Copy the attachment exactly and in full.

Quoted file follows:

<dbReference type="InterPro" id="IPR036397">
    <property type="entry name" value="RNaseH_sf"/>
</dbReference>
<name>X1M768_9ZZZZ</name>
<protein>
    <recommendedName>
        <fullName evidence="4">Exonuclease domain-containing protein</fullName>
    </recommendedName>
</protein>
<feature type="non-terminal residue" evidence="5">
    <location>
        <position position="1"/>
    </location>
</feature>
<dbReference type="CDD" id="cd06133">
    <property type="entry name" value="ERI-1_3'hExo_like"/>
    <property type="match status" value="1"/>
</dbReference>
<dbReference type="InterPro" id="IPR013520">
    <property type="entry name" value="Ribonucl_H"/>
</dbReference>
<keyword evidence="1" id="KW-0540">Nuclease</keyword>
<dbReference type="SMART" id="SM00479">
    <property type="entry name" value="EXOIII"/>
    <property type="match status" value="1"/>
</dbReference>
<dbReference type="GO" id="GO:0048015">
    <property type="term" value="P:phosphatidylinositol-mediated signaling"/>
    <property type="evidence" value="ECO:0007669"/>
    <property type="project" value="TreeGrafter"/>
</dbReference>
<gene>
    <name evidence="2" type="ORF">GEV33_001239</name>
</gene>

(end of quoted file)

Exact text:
<dbReference type="InterPro" id="IPR036397">
    <property type="entry name" value="RNaseH_sf"/>
</dbReference>
<name>X1M768_9ZZZZ</name>
<protein>
    <recommendedName>
        <fullName evidence="4">Exonuclease domain-containing protein</fullName>
    </recommendedName>
</protein>
<feature type="non-terminal residue" evidence="5">
    <location>
        <position position="1"/>
    </location>
</feature>
<dbReference type="CDD" id="cd06133">
    <property type="entry name" value="ERI-1_3'hExo_like"/>
    <property type="match status" value="1"/>
</dbReference>
<dbReference type="InterPro" id="IPR013520">
    <property type="entry name" value="Ribonucl_H"/>
</dbReference>
<keyword evidence="1" id="KW-0540">Nuclease</keyword>
<dbReference type="SMART" id="SM00479">
    <property type="entry name" value="EXOIII"/>
    <property type="match status" value="1"/>
</dbReference>
<dbReference type="GO" id="GO:0048015">
    <property type="term" value="P:phosphatidylinositol-mediated signaling"/>
    <property type="evidence" value="ECO:0007669"/>
    <property type="project" value="TreeGrafter"/>
</dbReference>
<gene>
    <name evidence="2" type="ORF">GEV33_001239</name>
</gene>